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Coding the Matrix: Linear Algebra through Applications to Computer Science Paperback – 3 Sep 2013

4.4 out of 5 stars 8 customer reviews

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Product details

  • Paperback: 548 pages
  • Publisher: Newtonian Press; 1 edition (3 Sept. 2013)
  • Language: English
  • ISBN-10: 0615880991
  • ISBN-13: 978-0615880990
  • Product Dimensions: 21.6 x 3.1 x 27.9 cm
  • Average Customer Review: 4.4 out of 5 stars  See all reviews (8 customer reviews)
  • Amazon Bestsellers Rank: 266,802 in Books (See Top 100 in Books)

Product Description

About the Author

Philip Klein is Professor of Computer Science at Brown University. He was a recipient of the National Science Foundation’s Presidential Young Investigator Award, and has received multiple research grants from the National Science Foundation. He has been made an ACM Fellow in recognition of his contributions to research on graph algorithms. He is a recipient of Brown University’s Award for Excellence in Teaching in the Sciences. Klein received a B.A. in Applied Mathematics from Harvard and a Ph.D. in Computer Science from MIT. He has been a Visiting Scientist at Princeton’s Computer Science Department, at MIT’s Mathematics Department, and at MIT’s Computer Science and Artificial Intelligence Laboratory (CSAIL), where he is currently a Research Affiliate. Klein has worked at industry research labs, including Xerox PARC and AT&T Labs, and he has been Chief Scientist at three start-ups. Klein was born and raised in Berkeley, California. He started learning programming in 1974, and started attending meetings of the Homebrew Computer Club a couple of years later. His love for computer science has never abated, but in a chance encounter with E. W. Dijkstra in 1979, he was told that, if he wanted to do computer science, he had better learn some math. His favorite xkcd is 612.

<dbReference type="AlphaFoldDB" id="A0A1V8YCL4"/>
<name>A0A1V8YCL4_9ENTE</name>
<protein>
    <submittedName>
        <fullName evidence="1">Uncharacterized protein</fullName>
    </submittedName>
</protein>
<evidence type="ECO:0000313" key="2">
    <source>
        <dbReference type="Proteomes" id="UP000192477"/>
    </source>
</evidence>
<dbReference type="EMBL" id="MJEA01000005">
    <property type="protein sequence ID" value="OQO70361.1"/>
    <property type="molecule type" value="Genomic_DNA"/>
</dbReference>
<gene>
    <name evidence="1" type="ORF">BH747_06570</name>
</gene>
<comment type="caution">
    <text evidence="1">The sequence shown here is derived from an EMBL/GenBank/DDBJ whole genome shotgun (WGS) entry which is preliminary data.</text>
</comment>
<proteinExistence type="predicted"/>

Customer Reviews

4.4 out of 5 stars
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Top Customer Reviews

Format: Paperback Verified Purchase
After watching the coursera course and using the discussion forums for questions I find this book useful to have. Without having any knowledge of Python or some knowledge of Linear Algebra I think it is very difficult to follow this course. I believe it will be very difficult to self-study linear algebra through this book without following the coursera course (and the discussion forums).

It is very nice that this books combines real computer science applications and demonstrate how linear algebra is used to solve them. This is the most nice part of this book.
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Format: Kindle Edition Verified Purchase
This book is great and the teacher is great - but I have a problem I cannot read the kindle version in Kindle Cloud Reader, this is a huge disappointment as I need to be able to read the book on various devices including my PC at work.
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Format: Paperback Verified Purchase
Coding the Matrix is the (none essential) text book to accompany the author's course of the same name at Brown University, and now available on Coursera. This introduces Linear Algebra to an audience with programming experience. In addition to Python code examples, the book also distinguishes itself through the use of example scenarios that are meaningful to computing students.
The material in the book is straightforwardly expressed and accessible. It slightly extends the Coursera lectures, and supporting slides, but a reader unfamiliar with these would not recognise that origin.

There are exercises in each chapter, which are from the online course. There are however no solutions. It is though substantially easier to follow the examples in printed form. For me, the book has one further advantage over the on-line material - It has an index! This is invaluable when you are trying to find something again that was only half understood from the lectures.
At 510 pages and US legal (almost A4) size, this is a substantial book and a useful addition to the course material. Full credit to Amazon for charging the same in the UK as the US.
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Format: Paperback Verified Purchase
Interesting and fun approach. However, the writing is often unclear and bars understanding - which is a shame. I am not following the coursera course, which may facilitate this understanding. The book is by no means unreadable, but is more work than it should be.
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